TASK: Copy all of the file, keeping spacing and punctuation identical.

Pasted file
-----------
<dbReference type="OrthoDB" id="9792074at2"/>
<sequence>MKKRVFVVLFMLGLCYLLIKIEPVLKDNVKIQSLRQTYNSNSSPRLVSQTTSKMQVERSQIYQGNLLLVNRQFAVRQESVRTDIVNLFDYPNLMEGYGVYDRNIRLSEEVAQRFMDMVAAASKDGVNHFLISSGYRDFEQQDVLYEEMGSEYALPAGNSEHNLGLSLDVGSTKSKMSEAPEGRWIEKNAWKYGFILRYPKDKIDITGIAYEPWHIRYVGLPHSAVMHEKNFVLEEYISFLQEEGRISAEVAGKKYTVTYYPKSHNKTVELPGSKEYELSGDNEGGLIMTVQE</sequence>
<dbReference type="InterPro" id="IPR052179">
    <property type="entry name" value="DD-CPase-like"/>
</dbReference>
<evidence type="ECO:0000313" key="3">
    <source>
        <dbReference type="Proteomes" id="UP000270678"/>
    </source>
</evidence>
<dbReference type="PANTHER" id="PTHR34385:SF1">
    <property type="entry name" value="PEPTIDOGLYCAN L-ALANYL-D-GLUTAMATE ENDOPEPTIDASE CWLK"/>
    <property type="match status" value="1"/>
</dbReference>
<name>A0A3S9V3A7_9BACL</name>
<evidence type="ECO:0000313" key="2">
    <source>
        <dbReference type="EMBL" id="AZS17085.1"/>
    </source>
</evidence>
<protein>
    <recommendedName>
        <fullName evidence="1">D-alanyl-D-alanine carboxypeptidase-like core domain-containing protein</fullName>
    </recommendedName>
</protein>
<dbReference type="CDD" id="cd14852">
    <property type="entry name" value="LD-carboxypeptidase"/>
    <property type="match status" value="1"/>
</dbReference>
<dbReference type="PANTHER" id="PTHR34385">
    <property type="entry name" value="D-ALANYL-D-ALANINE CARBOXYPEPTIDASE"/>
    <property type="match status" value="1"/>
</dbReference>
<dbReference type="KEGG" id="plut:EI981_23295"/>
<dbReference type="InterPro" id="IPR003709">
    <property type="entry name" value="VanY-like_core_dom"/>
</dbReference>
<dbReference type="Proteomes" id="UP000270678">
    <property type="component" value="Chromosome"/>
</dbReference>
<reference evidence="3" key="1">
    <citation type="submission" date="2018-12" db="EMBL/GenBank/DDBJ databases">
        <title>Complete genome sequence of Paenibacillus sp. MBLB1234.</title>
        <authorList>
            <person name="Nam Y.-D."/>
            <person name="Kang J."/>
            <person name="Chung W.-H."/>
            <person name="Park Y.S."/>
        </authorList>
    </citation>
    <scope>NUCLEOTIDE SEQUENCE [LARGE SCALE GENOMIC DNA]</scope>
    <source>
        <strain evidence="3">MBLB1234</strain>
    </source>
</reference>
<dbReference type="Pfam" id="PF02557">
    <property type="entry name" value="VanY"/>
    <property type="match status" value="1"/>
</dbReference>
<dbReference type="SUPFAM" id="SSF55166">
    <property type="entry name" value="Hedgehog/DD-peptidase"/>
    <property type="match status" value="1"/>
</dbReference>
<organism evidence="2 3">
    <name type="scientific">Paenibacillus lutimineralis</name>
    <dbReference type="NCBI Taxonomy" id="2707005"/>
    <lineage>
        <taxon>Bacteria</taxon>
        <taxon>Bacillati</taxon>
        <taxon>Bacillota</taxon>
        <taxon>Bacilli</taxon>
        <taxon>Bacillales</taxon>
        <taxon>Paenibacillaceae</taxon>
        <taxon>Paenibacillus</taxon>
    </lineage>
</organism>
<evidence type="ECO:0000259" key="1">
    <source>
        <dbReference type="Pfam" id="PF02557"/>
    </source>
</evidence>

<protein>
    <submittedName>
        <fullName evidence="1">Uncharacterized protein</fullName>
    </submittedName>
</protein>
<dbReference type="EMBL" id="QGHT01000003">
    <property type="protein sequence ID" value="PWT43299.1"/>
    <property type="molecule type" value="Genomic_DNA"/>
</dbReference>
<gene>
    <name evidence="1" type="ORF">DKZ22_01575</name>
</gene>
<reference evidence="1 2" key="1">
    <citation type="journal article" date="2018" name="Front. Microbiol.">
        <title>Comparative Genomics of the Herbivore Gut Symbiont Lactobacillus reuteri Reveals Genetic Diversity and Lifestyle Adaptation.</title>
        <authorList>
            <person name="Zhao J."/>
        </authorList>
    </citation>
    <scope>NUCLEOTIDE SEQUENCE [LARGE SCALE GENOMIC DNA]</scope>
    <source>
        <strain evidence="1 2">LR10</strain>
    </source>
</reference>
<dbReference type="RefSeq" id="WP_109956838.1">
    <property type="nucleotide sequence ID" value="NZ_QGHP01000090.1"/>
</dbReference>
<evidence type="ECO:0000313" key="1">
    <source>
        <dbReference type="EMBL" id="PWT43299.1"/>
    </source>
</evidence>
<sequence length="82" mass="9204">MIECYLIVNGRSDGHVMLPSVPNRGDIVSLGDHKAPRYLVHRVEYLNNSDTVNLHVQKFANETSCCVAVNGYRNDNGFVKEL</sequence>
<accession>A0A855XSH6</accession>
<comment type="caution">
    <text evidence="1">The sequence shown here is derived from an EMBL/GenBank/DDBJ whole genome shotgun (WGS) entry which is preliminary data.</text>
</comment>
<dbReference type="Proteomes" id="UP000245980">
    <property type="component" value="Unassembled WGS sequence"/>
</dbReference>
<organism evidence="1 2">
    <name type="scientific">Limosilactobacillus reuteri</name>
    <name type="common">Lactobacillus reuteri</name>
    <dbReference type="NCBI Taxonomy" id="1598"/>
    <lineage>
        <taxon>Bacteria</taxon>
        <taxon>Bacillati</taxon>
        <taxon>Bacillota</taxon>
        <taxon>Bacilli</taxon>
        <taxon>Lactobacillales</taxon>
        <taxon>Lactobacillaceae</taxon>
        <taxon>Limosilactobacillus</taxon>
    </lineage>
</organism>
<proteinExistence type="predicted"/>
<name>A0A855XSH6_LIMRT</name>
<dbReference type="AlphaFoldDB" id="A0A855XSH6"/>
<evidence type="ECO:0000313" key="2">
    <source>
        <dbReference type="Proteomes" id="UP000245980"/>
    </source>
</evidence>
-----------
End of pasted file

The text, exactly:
<dbReference type="OrthoDB" id="9792074at2"/>
<sequence>MKKRVFVVLFMLGLCYLLIKIEPVLKDNVKIQSLRQTYNSNSSPRLVSQTTSKMQVERSQIYQGNLLLVNRQFAVRQESVRTDIVNLFDYPNLMEGYGVYDRNIRLSEEVAQRFMDMVAAASKDGVNHFLISSGYRDFEQQDVLYEEMGSEYALPAGNSEHNLGLSLDVGSTKSKMSEAPEGRWIEKNAWKYGFILRYPKDKIDITGIAYEPWHIRYVGLPHSAVMHEKNFVLEEYISFLQEEGRISAEVAGKKYTVTYYPKSHNKTVELPGSKEYELSGDNEGGLIMTVQE</sequence>
<dbReference type="InterPro" id="IPR052179">
    <property type="entry name" value="DD-CPase-like"/>
</dbReference>
<evidence type="ECO:0000313" key="3">
    <source>
        <dbReference type="Proteomes" id="UP000270678"/>
    </source>
</evidence>
<dbReference type="PANTHER" id="PTHR34385:SF1">
    <property type="entry name" value="PEPTIDOGLYCAN L-ALANYL-D-GLUTAMATE ENDOPEPTIDASE CWLK"/>
    <property type="match status" value="1"/>
</dbReference>
<name>A0A3S9V3A7_9BACL</name>
<evidence type="ECO:0000313" key="2">
    <source>
        <dbReference type="EMBL" id="AZS17085.1"/>
    </source>
</evidence>
<protein>
    <recommendedName>
        <fullName evidence="1">D-alanyl-D-alanine carboxypeptidase-like core domain-containing protein</fullName>
    </recommendedName>
</protein>
<dbReference type="CDD" id="cd14852">
    <property type="entry name" value="LD-carboxypeptidase"/>
    <property type="match status" value="1"/>
</dbReference>
<dbReference type="PANTHER" id="PTHR34385">
    <property type="entry name" value="D-ALANYL-D-ALANINE CARBOXYPEPTIDASE"/>
    <property type="match status" value="1"/>
</dbReference>
<dbReference type="KEGG" id="plut:EI981_23295"/>
<dbReference type="InterPro" id="IPR003709">
    <property type="entry name" value="VanY-like_core_dom"/>
</dbReference>
<dbReference type="Proteomes" id="UP000270678">
    <property type="component" value="Chromosome"/>
</dbReference>
<reference evidence="3" key="1">
    <citation type="submission" date="2018-12" db="EMBL/GenBank/DDBJ databases">
        <title>Complete genome sequence of Paenibacillus sp. MBLB1234.</title>
        <authorList>
            <person name="Nam Y.-D."/>
            <person name="Kang J."/>
            <person name="Chung W.-H."/>
            <person name="Park Y.S."/>
        </authorList>
    </citation>
    <scope>NUCLEOTIDE SEQUENCE [LARGE SCALE GENOMIC DNA]</scope>
    <source>
        <strain evidence="3">MBLB1234</strain>
    </source>
</reference>
<dbReference type="Pfam" id="PF02557">
    <property type="entry name" value="VanY"/>
    <property type="match status" value="1"/>
</dbReference>
<dbReference type="SUPFAM" id="SSF55166">
    <property type="entry name" value="Hedgehog/DD-peptidase"/>
    <property type="match status" value="1"/>
</dbReference>
<organism evidence="2 3">
    <name type="scientific">Paenibacillus lutimineralis</name>
    <dbReference type="NCBI Taxonomy" id="2707005"/>
    <lineage>
        <taxon>Bacteria</taxon>
        <taxon>Bacillati</taxon>
        <taxon>Bacillota</taxon>
        <taxon>Bacilli</taxon>
        <taxon>Bacillales</taxon>
        <taxon>Paenibacillaceae</taxon>
        <taxon>Paenibacillus</taxon>
    </lineage>
</organism>
<evidence type="ECO:0000259" key="1">
    <source>
        <dbReference type="Pfam" id="PF02557"/>
    </source>
</evidence>

<protein>
    <submittedName>
        <fullName evidence="1">Uncharacterized protein</fullName>
    </submittedName>
</protein>
<dbReference type="EMBL" id="QGHT01000003">
    <property type="protein sequence ID" value="PWT43299.1"/>
    <property type="molecule type" value="Genomic_DNA"/>
</dbReference>
<gene>
    <name evidence="1" type="ORF">DKZ22_01575</name>
</gene>
<reference evidence="1 2" key="1">
    <citation type="journal article" date="2018" name="Front. Microbiol.">
        <title>Comparative Genomics of the Herbivore Gut Symbiont Lactobacillus reuteri Reveals Genetic Diversity and Lifestyle Adaptation.</title>
        <authorList>
            <person name="Zhao J."/>
        </authorList>
    </citation>
    <scope>NUCLEOTIDE SEQUENCE [LARGE SCALE GENOMIC DNA]</scope>
    <source>
        <strain evidence="1 2">LR10</strain>
    </source>
</reference>
<dbReference type="RefSeq" id="WP_109956838.1">
    <property type="nucleotide sequence ID" value="NZ_QGHP01000090.1"/>
</dbReference>
<evidence type="ECO:0000313" key="1">
    <source>
        <dbReference type="EMBL" id="PWT43299.1"/>
    </source>
</evidence>
<sequence length="82" mass="9204">MIECYLIVNGRSDGHVMLPSVPNRGDIVSLGDHKAPRYLVHRVEYLNNSDTVNLHVQKFANETSCCVAVNGYRNDNGFVKEL</sequence>
<accession>A0A855XSH6</accession>
<comment type="caution">
    <text evidence="1">The sequence shown here is derived from an EMBL/GenBank/DDBJ whole genome shotgun (WGS) entry which is preliminary data.</text>
</comment>
<dbReference type="Proteomes" id="UP000245980">
    <property type="component" value="Unassembled WGS sequence"/>
</dbReference>
<organism evidence="1 2">
    <name type="scientific">Limosilactobacillus reuteri</name>
    <name type="common">Lactobacillus reuteri</name>
    <dbReference type="NCBI Taxonomy" id="1598"/>
    <lineage>
        <taxon>Bacteria</taxon>
        <taxon>Bacillati</taxon>
        <taxon>Bacillota</taxon>
        <taxon>Bacilli</taxon>
        <taxon>Lactobacillales</taxon>
        <taxon>Lactobacillaceae</taxon>
        <taxon>Limosilactobacillus</taxon>
    </lineage>
</organism>
<proteinExistence type="predicted"/>
<name>A0A855XSH6_LIMRT</name>
<dbReference type="AlphaFoldDB" id="A0A855XSH6"/>
<evidence type="ECO:0000313" key="2">
    <source>
        <dbReference type="Proteomes" id="UP000245980"/>
    </source>
</evidence>